Genetic Engineering of Poplar Trees for the Biorefinery
Climate change and the depletion of fossil resources have urged the transition from a fossil-based to a bio-based society. In the bio-economy, lignocellulosic plant biomass can be converted to fermentable sugars. However, for the production of fermentable sugars from biomass, lignin, an aromatic heteropolymer, needs to be extracted from the biomass by costly pretreatments. Engineering of the amount and structure of lignin is an attractive strategy to improve the efficiency of biomass processing. Hence, significant research efforts have been devoted to unravel the lignin biosynthesis pathway and to investigate the effects of altering the expression of individual steps of this pathway on lignin amount and composition, and on biomass properties.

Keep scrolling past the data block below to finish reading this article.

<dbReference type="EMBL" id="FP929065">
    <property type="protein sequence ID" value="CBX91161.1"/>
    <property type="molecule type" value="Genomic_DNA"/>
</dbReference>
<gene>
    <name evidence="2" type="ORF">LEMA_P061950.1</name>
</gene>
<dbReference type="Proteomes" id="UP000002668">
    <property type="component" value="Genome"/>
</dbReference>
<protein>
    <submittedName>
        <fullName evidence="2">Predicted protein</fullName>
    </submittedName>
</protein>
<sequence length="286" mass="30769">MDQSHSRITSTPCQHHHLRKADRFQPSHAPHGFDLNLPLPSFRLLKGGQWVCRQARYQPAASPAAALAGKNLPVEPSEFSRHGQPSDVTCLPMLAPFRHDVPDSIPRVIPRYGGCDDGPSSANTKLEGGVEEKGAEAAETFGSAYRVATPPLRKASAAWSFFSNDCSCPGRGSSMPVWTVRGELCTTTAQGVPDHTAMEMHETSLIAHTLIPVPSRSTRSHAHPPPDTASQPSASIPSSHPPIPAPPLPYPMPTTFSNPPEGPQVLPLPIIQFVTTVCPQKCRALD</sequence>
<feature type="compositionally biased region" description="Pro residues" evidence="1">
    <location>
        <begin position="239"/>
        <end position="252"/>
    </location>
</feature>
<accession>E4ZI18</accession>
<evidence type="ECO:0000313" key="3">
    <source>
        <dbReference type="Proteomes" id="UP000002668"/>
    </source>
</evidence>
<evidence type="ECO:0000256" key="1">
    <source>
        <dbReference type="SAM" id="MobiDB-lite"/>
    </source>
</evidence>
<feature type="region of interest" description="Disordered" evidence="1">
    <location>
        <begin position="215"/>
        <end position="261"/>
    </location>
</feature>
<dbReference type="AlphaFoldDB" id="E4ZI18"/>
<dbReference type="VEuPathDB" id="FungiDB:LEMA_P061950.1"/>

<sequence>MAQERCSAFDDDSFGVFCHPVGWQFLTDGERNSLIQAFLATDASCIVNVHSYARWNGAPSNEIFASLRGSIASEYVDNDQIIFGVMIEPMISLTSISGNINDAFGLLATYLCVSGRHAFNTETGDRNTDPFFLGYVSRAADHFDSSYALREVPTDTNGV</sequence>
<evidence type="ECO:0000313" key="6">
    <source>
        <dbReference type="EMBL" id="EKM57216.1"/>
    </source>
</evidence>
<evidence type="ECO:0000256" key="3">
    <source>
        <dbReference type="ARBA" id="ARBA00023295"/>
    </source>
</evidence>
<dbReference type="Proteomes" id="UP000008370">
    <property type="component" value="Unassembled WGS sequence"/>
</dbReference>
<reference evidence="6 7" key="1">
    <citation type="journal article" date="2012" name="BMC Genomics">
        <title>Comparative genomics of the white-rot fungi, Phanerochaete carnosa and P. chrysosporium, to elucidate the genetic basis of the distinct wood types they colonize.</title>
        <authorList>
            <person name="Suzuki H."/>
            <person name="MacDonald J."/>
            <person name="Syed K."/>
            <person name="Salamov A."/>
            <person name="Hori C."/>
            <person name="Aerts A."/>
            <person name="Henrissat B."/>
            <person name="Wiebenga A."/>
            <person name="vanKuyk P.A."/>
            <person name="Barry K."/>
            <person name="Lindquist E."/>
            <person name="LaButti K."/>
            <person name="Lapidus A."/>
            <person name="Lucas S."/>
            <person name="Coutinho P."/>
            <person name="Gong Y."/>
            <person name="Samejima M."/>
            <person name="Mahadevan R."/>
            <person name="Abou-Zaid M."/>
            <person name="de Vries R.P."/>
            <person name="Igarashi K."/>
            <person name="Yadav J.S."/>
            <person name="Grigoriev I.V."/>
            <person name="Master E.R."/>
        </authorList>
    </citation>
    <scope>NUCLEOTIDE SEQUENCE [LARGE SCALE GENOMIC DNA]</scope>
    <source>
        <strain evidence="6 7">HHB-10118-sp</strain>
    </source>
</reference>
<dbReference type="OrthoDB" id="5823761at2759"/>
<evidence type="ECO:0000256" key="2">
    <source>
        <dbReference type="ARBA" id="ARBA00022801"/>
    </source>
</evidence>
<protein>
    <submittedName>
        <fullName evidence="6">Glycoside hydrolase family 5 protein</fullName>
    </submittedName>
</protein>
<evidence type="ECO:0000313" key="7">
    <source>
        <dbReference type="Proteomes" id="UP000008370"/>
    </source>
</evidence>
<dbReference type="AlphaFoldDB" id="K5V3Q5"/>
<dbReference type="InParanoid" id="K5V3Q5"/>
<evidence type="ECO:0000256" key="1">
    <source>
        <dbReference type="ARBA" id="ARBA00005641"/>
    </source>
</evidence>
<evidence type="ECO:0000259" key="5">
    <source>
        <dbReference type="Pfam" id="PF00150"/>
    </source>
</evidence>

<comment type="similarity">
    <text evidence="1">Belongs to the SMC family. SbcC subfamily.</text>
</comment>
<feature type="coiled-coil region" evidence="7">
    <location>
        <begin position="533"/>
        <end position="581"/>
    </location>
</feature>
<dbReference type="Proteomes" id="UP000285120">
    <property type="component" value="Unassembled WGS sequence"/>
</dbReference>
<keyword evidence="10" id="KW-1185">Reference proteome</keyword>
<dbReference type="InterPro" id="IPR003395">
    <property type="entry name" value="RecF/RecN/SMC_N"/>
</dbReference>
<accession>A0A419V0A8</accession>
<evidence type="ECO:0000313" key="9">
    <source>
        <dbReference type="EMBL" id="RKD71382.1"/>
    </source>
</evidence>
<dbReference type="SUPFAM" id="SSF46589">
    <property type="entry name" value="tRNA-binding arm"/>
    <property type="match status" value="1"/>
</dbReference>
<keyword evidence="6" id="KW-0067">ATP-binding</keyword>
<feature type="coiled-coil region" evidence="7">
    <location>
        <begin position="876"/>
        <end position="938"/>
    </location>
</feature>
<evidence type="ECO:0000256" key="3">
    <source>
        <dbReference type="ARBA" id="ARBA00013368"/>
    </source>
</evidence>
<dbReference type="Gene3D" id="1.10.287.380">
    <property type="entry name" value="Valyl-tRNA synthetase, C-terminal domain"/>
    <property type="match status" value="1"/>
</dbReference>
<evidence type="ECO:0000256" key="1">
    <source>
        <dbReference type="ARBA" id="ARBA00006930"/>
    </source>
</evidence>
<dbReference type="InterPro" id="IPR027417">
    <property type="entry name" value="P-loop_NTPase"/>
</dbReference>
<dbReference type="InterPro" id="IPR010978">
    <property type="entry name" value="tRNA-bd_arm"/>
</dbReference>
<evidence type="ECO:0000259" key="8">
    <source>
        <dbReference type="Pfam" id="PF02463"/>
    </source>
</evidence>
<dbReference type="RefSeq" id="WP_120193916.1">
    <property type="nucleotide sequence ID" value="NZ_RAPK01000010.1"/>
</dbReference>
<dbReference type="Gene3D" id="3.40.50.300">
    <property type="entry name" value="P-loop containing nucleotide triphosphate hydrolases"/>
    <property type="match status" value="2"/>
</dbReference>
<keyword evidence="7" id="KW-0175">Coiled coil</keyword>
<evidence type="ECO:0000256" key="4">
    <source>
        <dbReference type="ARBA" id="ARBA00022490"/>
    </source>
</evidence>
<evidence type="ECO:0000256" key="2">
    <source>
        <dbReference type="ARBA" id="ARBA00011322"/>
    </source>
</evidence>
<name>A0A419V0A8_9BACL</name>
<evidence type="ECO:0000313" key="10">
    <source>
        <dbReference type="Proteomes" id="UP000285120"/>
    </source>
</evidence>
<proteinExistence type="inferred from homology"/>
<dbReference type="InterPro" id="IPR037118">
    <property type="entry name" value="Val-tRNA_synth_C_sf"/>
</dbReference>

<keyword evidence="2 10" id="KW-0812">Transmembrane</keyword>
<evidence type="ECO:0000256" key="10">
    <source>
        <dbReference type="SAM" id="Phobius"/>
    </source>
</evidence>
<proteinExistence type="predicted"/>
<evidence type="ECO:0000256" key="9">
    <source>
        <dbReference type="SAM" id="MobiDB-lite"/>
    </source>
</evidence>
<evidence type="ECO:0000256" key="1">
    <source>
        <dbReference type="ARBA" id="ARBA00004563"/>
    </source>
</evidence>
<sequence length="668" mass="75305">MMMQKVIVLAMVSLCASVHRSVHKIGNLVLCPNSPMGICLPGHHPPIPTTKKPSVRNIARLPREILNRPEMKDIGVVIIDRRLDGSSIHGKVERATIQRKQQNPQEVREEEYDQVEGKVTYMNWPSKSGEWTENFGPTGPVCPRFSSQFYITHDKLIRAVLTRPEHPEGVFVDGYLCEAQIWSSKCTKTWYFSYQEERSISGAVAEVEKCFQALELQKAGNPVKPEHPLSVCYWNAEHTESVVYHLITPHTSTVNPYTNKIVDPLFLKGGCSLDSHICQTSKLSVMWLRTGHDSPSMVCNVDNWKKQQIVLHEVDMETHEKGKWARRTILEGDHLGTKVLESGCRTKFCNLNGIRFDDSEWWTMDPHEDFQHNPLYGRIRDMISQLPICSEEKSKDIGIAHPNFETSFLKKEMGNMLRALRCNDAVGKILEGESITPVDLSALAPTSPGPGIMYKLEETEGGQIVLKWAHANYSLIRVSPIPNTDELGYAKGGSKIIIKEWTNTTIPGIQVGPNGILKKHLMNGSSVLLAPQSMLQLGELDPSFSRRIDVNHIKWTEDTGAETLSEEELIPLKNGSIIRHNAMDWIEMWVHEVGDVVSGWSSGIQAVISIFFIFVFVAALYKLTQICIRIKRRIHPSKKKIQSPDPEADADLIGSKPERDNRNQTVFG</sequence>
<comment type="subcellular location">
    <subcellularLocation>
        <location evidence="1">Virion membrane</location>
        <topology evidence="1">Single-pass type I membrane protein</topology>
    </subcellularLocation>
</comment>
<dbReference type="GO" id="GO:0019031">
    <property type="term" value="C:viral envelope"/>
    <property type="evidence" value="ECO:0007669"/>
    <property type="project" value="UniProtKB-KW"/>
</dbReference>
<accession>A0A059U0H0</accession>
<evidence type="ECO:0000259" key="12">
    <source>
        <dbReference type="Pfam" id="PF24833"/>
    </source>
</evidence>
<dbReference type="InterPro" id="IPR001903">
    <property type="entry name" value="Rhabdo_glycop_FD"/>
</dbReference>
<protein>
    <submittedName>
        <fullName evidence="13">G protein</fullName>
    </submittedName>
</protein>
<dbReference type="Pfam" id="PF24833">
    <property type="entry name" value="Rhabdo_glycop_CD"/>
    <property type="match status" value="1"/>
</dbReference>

These studies have shown that lignin amount and composition can be altered and that biomass processing can be improved. We use Arabidopsis thaliana as a model to discover new genes of the lignin biosynthesis pathway. Genes that provide promising improvements in biomass processing upon their altered expression in this model system are then taken further for translational research in poplar and maize. Field trials have been established with GM poplar with modified lignin. These trials, established for a period of 8 years, show that field trials are an essential step in the translation of research towards applications.